Reward & Recognition - A traditional role for HR in change programs is to drive cost and headcount reductions, push metrics to seek greater productivity and assess who goes and who stays.  A key consideration at the outset however is “what to reward” and “when” throughout the change process.  Ongoing recognition of progress needs to be built into the process of change.  Change is hard work and should be rewarded incrementally. As a cautionary note, leadership (with the assistance of HR) should be mindful that what is rewarded often materializes.  For example, if cost containment objectives are handsomely rewarded, be aware that the organization’s efforts will quickly tip in favor of ratcheting down costs – irrespective of unintended consequences.  

Strategic Direction – Strategy is owned by the C-suite or its designees.  Not only are they responsible for designing and defining the vision, they also own communicating the rationale.  Leaders must be convincing outside of the boardroom. Leaders must demonstrate that the strategy’s rationale is well founded, meaningful and appropriate.  Designing strategy is relatively easy when compared to securing commitment throughout the organization.  Leadership’s public role starts in earnest when the change is announced and that’s when the tough sledding begins.  Clarity of purpose and the ability to convey where the organization is headed takes a great deal of time and effort.

Conflict Resolution – Cultural guardrails on how to address conflicts are essential to effective and productive interaction.  People of good hearts and minds can and should disagree.  However, the organization must provide clear and well-defined rules in order to guide effective discourse.  HR can help ensure that the rules of the road are clear to all and should identify potential sources of conflict in advance.  Conflict can arise between two individuals, within a department or team, or at the organizational level.  Rules of the road are critical so all participants know how to disagree and resolve conflict – with a positive outcome and minimal casualties.

Decision Making – Employee engagement surveys consistently rank management decision making as a low rated function.  Decisions come in many sizes – a process for decision making should incorporate scope, scale and situation. Roles and responsibilities need to be defined and reinforced: Who decides what? Who gets to participate in the dialogue? When do the impacted parties receive information? Governance of decision making can and usually results in highlighting inconsistencies, identifying those who hold too much/too little authority, or spotlighting situations where anarchy reigns.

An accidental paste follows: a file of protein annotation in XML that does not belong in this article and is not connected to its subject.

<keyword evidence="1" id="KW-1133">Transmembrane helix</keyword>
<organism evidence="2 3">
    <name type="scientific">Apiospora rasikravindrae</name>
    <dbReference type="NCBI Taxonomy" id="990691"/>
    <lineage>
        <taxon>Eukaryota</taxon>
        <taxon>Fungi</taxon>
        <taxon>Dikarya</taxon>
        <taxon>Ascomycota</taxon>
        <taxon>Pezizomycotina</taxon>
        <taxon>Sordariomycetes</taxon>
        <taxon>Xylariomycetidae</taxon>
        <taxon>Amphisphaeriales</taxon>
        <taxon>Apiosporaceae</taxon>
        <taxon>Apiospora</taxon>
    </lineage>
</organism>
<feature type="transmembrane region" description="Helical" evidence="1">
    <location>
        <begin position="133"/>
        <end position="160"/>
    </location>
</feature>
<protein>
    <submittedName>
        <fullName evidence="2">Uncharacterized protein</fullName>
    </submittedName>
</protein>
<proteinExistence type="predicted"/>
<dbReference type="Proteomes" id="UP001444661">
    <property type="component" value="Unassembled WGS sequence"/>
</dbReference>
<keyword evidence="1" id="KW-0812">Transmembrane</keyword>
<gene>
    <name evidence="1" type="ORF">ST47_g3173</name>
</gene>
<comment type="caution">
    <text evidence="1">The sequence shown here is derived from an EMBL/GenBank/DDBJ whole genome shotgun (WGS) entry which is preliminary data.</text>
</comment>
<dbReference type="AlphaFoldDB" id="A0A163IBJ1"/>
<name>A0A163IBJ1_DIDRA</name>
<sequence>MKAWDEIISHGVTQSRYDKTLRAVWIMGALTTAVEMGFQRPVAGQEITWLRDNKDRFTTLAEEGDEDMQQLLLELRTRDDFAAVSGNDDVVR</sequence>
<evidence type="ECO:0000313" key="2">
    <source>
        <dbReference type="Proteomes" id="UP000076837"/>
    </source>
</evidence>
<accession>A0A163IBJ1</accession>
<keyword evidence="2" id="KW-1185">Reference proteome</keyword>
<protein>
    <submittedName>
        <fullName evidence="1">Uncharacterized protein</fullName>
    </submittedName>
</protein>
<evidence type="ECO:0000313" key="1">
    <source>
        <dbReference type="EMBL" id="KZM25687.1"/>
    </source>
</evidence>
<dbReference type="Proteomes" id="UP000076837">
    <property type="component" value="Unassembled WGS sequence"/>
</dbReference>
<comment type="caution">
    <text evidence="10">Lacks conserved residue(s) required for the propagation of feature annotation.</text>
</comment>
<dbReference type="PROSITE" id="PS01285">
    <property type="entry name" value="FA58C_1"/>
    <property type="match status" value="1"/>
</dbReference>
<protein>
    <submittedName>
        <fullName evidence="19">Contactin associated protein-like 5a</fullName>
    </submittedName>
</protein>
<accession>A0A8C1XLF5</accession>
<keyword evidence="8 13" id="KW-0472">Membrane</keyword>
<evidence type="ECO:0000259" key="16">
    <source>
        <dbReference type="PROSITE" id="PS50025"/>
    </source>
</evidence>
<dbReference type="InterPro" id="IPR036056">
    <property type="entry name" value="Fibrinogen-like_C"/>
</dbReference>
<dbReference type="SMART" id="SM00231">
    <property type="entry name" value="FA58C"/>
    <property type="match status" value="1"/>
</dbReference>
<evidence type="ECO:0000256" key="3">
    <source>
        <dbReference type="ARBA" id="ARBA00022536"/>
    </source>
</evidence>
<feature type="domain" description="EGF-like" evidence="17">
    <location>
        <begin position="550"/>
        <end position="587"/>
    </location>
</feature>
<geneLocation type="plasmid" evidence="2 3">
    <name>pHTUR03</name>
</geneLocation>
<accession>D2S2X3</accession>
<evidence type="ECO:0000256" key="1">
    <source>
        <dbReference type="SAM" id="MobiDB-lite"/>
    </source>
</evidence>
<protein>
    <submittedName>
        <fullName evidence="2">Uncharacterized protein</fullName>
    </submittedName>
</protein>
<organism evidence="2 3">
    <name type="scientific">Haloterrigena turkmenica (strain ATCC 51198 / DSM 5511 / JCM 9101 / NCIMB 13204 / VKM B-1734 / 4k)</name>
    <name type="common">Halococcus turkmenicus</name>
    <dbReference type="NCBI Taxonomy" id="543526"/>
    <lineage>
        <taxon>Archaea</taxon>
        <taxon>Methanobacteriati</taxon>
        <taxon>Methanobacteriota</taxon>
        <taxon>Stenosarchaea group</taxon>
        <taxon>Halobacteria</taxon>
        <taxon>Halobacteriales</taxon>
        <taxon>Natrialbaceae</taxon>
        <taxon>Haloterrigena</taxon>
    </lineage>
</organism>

Change Readiness Graphic

The coalition of Human Resources professionals (Talent Management, Learning & Development, Business Partners) can play a pivotal role during change initiatives.  They can best support the organization by preparing for change as a constant in our world. The investment in developing TRM principles will have enormous payoff – at any point in time.   Addressing the elements of Transformation Readiness should begin whether change is at the doorstep, a new leader arrives, or employee engagement improvement is sought.

Transformation success in large part depends upon the organization’s ability to invite team members along for the ride – wild, and unpredictable as it might be.  Those charged with onboarding new employees into the organizational culture, those delivering knowledge and skill attainment activities and those charged with acquiring the right talent all have perfect entry points for implementation of the Transformation Readiness Model.  Human Resources can drive the process of capturing the critical questions to ask about the change initiative as well assume responsibility for crafting efforts to ensure the organization is ready to change.

In summary, the Transformational Readiness Model, when implemented intentionally, can enhance the potential for change success.  This work can also bring focus to the culture’s infrastructure, and internal processes which are essential to transformation.  TRM can help increase productivity, reduce lag times based on uncertainty and give clear path to addressing employee engagement issues.  

HR – this is an essential function for our profession and an important opportunity to contribute to organizational success.  It’s never too late to begin.  Let’s recognize we have tools to enhance and enable change in a much more successful manner than has traditionally been experienced.

© Copyright Jeanette K Winters, 2018